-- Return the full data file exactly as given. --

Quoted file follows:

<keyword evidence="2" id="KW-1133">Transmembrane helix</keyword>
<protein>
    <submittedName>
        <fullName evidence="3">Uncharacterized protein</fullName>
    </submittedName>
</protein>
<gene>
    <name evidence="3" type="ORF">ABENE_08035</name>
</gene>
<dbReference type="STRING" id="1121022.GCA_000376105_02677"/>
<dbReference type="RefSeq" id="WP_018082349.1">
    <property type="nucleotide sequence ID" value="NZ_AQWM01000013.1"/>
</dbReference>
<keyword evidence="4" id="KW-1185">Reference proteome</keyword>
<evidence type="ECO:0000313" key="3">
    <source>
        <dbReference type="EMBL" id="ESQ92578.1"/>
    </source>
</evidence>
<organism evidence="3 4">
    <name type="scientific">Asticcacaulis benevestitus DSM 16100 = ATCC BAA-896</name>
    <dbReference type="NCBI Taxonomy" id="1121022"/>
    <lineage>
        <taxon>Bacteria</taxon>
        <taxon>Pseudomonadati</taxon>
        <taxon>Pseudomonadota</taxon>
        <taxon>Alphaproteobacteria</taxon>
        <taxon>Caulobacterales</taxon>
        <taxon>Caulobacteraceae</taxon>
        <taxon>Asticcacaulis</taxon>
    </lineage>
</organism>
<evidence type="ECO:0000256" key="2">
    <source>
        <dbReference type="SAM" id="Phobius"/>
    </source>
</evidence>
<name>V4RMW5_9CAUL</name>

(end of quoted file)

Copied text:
<keyword evidence="2" id="KW-1133">Transmembrane helix</keyword>
<protein>
    <submittedName>
        <fullName evidence="3">Uncharacterized protein</fullName>
    </submittedName>
</protein>
<gene>
    <name evidence="3" type="ORF">ABENE_08035</name>
</gene>
<dbReference type="STRING" id="1121022.GCA_000376105_02677"/>
<dbReference type="RefSeq" id="WP_018082349.1">
    <property type="nucleotide sequence ID" value="NZ_AQWM01000013.1"/>
</dbReference>
<keyword evidence="4" id="KW-1185">Reference proteome</keyword>
<evidence type="ECO:0000313" key="3">
    <source>
        <dbReference type="EMBL" id="ESQ92578.1"/>
    </source>
</evidence>
<organism evidence="3 4">
    <name type="scientific">Asticcacaulis benevestitus DSM 16100 = ATCC BAA-896</name>
    <dbReference type="NCBI Taxonomy" id="1121022"/>
    <lineage>
        <taxon>Bacteria</taxon>
        <taxon>Pseudomonadati</taxon>
        <taxon>Pseudomonadota</taxon>
        <taxon>Alphaproteobacteria</taxon>
        <taxon>Caulobacterales</taxon>
        <taxon>Caulobacteraceae</taxon>
        <taxon>Asticcacaulis</taxon>
    </lineage>
</organism>
<evidence type="ECO:0000256" key="2">
    <source>
        <dbReference type="SAM" id="Phobius"/>
    </source>
</evidence>
<name>V4RMW5_9CAUL</name>